Sadiq al-Mahdi: A Recollection



Former Prime Minister of Sudan and leader of the Umma Party, Sadiq al-Mahdi, addressing the annual Sudan & South Sudan Conference in Hermannsburg, Germany, in June 2015.

Sadiq al-Mahdi loomed large over Sudan from the mid-1960s until his recent death at 84 in the United Arab Emirates, where he was being treated for COVID-19. Great grandson of Muhammad Ahmed—the Mahdi who led the first Islamic revolt against British colonialism in the 19th century—he was an attractive figure for international leaders. With degrees in politics from Oxford, Sadiq was well spoken in both English and Arabic. Tall, powerfully built and athletic, he was a compelling personality.

In 1966, at the age of 35, Sadiq became prime minister. His Umma Party was the political vehicle for the Ansar, the Sufi collective linked by allegiance to the Mahdi. His term lasted less than a year before defections in his own party led to his ouster.

Twenty years later, after a public uprising resulted in the overthrow of military dictator Jaafar Nimeiry (1969-1985), the Umma Party won fair elections in 1986, when Sadiq again became prime minister. There were high expectations that he would end the civil war in the South, which had rekindled in 1983, and bring about economic reforms to put Sudan on the road to prosperity. He did neither.

Spending his time in political maneuvering, Sadiq sought to arrive at coordinated positions supported by the opposition Democratic Unionist Party, led by Mohamed Osman al-Mirghani and his brother-in-law Hassan al-Turabi, chief of the National Islamic Front. He feared that decisive action to end shar’ia (Islamic law) imposed by Nimeiri in 1983—an essential step to negotiating peace with John Garang’s Sudan People’s Liberation Army—would lead to another ouster.

The “Father of Talk”

Nevertheless, the period of his rule was one of free-wheeling democracy—with freedom of the press, no political prisoners and vigorous political debate. It was a pleasant and stimulating time to work in Sudan. Sadiq’s dithering, however, gave time for Turabi to plot with elements of the army to overthrow his regime, which occurred at the end of June 1989, just 10 days before my assignment ended as deputy chief of mission at U.S. Embassy Khartoum. Sadiq was imprisoned along with other political leaders but soon released, and continued to lead the greatly weakened Umma Party under Omar Hassan al-Bashir’s autocratic government.

During the 1986-1989 period, I had several meetings with Sadiq, sometimes accompanying Ambassador Norman Anderson and other times on my own as chargé d’affaires. I vividly remember one particular meeting. I had received an instruction from Washington to meet urgently with the prime minister to inform him that the U.S. government was “outraged” about statements that he had recently made supporting positions taken by Libya’s Muamar al-Qadhafi.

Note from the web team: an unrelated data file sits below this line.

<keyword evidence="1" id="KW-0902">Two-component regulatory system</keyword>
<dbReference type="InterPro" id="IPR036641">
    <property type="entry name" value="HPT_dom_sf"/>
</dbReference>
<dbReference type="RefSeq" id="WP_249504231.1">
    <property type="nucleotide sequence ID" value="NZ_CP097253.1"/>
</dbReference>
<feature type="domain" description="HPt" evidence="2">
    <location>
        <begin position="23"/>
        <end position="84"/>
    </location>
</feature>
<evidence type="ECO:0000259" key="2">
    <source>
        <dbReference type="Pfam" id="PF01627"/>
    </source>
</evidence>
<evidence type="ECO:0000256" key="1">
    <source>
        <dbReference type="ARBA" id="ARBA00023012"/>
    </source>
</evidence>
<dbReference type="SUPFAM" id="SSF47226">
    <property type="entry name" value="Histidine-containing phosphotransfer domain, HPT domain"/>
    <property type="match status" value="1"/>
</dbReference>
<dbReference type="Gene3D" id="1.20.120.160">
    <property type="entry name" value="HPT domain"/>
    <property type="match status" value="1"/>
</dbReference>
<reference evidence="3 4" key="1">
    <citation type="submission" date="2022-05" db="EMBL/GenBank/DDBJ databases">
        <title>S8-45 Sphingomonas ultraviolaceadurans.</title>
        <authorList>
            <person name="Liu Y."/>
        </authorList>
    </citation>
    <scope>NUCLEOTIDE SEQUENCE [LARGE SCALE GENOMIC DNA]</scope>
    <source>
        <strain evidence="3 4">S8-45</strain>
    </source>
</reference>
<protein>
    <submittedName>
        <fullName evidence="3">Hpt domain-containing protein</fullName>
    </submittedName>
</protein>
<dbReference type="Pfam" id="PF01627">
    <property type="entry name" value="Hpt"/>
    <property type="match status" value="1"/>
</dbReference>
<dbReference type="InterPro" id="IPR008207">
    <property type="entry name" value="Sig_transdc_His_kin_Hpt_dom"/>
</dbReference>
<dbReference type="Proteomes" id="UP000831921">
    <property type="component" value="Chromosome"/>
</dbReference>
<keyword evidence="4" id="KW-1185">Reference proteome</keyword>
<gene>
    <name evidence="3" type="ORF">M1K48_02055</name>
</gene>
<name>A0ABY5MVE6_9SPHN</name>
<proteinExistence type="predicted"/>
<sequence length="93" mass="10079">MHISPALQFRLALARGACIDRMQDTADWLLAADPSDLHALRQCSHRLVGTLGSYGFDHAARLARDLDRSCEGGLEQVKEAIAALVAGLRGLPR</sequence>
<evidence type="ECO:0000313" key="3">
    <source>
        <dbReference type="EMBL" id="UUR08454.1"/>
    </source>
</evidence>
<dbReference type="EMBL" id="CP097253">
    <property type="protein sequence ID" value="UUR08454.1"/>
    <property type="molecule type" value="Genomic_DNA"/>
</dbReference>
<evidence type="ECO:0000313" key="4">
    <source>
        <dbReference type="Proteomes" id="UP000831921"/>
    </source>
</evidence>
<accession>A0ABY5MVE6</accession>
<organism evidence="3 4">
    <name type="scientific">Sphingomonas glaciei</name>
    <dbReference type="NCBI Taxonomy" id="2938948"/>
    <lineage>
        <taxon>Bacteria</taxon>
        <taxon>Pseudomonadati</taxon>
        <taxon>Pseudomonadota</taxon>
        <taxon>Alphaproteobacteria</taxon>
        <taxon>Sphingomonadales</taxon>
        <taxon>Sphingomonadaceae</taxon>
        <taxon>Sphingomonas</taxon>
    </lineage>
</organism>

Always cordial, Sadiq took my démarche in stride without becoming angry, although he vigorously disputed the U.S. position. There was room for plenty of back-and-forth. Sadiq had the impressive habit of explaining his position by enunciating an eight- or 10-point plan precisely and without notes.

The problem was that his plans never seemed to get enacted. A popular nickname for him was Abu Kalaam, “father of talk.” In the embassy, we sometimes said that Sadiq made decisions, but no conveyor belt was ever created to implement them.

In 2011, more than two decades later, I returned to Sudan as senior adviser to the U.S. government on Darfur. I was astonished to find that beneath the surface of the widely detested Bashir regime, party politics were little changed from the 1980s. Sadiq, Mirghani and Turabi were still running their political movements more than 20 years later. Mirghani’s party had even joined the regime.

An Enduring Commitment to Democracy

During that time, I met Sadiq several times at his home in Omdurman, sometimes attended by his daughter Mariam, who has inherited his leadership of the Umma Party and is now Sudan’s foreign minister. He welcomed me and responded readily to my questions about national leadership, conflict in Sudan (including in Darfur) and Sudan’s role in the region. His mind was sharp. He was vigorous and still playing tennis. I considered him a friend and enjoyed that special hospitality for which the Sudanese are famous.

Sadiq’s death comes during a period of transformation in Sudan. Turabi died in 2016. Mirghani survives them both, but he is rarely heard from. The overthrow of Bashir in 2019 and the creation of an interim regime, headed by a military sovereignty council and a civilian prime minister, has brought new leaders to the fore in place of the Nile Valley tribes (e.g., Ja’iliin, Shaigiya and Danagla) that have dominated the politics of Sudan since independence in 1956.

Prime Minister Abdalla Hamdok is from Kordofan; Sovereignty Council Deputy Chair Mohamed Hamdan Dagalo (Hemedti) is from Darfur; and Gen. Shams al-Din Khabbashi of the sovereignty council is from southern Kordofan. Whatever happens during this fragile transition, the vast diversity of Sudan is much more likely to be represented at the political table than in the past.

Sadiq will be remembered fondly by many, not because of his flawed political leadership of his country, but for his enduring commitment to democracy.

Dane F. Smith Jr. is a retired FSO who served as deputy chief of mission in Khartoum (1986-1989), as U.S. ambassador to Guinea (1990-1993) and as U.S. ambassador to Senegal (1996-1999), among other assignments. He is now executive director of the American Friends of the Episcopal Church of the Sudans (AFRECS).